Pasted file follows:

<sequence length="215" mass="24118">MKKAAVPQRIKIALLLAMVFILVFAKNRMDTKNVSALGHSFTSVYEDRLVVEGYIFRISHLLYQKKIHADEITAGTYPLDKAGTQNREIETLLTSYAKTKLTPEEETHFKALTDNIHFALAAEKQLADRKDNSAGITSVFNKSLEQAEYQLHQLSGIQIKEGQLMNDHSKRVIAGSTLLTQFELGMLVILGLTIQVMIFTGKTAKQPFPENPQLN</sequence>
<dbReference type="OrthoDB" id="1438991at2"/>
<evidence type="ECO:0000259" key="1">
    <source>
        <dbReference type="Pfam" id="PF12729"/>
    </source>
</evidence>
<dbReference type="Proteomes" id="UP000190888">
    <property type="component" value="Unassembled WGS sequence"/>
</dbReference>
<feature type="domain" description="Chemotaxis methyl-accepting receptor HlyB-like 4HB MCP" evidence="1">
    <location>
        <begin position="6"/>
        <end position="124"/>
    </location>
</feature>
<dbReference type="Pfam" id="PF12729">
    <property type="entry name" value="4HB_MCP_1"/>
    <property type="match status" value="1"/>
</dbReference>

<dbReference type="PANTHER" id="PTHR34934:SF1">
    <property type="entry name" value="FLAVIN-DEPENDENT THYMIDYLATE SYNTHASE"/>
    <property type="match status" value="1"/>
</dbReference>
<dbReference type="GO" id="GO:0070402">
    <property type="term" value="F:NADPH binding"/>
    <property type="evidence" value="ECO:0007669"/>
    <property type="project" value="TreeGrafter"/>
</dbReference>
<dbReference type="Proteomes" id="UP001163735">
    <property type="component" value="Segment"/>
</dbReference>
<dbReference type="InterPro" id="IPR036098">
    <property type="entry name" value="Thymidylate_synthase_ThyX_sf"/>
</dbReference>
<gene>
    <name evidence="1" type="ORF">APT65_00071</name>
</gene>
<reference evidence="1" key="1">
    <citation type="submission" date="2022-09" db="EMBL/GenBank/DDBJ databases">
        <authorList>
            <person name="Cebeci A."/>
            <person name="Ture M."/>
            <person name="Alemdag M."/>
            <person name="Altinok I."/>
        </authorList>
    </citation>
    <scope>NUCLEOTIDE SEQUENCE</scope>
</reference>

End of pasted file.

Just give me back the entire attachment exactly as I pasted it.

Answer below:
<sequence length="215" mass="24118">MKKAAVPQRIKIALLLAMVFILVFAKNRMDTKNVSALGHSFTSVYEDRLVVEGYIFRISHLLYQKKIHADEITAGTYPLDKAGTQNREIETLLTSYAKTKLTPEEETHFKALTDNIHFALAAEKQLADRKDNSAGITSVFNKSLEQAEYQLHQLSGIQIKEGQLMNDHSKRVIAGSTLLTQFELGMLVILGLTIQVMIFTGKTAKQPFPENPQLN</sequence>
<dbReference type="OrthoDB" id="1438991at2"/>
<evidence type="ECO:0000259" key="1">
    <source>
        <dbReference type="Pfam" id="PF12729"/>
    </source>
</evidence>
<dbReference type="Proteomes" id="UP000190888">
    <property type="component" value="Unassembled WGS sequence"/>
</dbReference>
<feature type="domain" description="Chemotaxis methyl-accepting receptor HlyB-like 4HB MCP" evidence="1">
    <location>
        <begin position="6"/>
        <end position="124"/>
    </location>
</feature>
<dbReference type="Pfam" id="PF12729">
    <property type="entry name" value="4HB_MCP_1"/>
    <property type="match status" value="1"/>
</dbReference>

<dbReference type="PANTHER" id="PTHR34934:SF1">
    <property type="entry name" value="FLAVIN-DEPENDENT THYMIDYLATE SYNTHASE"/>
    <property type="match status" value="1"/>
</dbReference>
<dbReference type="GO" id="GO:0070402">
    <property type="term" value="F:NADPH binding"/>
    <property type="evidence" value="ECO:0007669"/>
    <property type="project" value="TreeGrafter"/>
</dbReference>
<dbReference type="Proteomes" id="UP001163735">
    <property type="component" value="Segment"/>
</dbReference>
<dbReference type="InterPro" id="IPR036098">
    <property type="entry name" value="Thymidylate_synthase_ThyX_sf"/>
</dbReference>
<gene>
    <name evidence="1" type="ORF">APT65_00071</name>
</gene>
<reference evidence="1" key="1">
    <citation type="submission" date="2022-09" db="EMBL/GenBank/DDBJ databases">
        <authorList>
            <person name="Cebeci A."/>
            <person name="Ture M."/>
            <person name="Alemdag M."/>
            <person name="Altinok I."/>
        </authorList>
    </citation>
    <scope>NUCLEOTIDE SEQUENCE</scope>
</reference>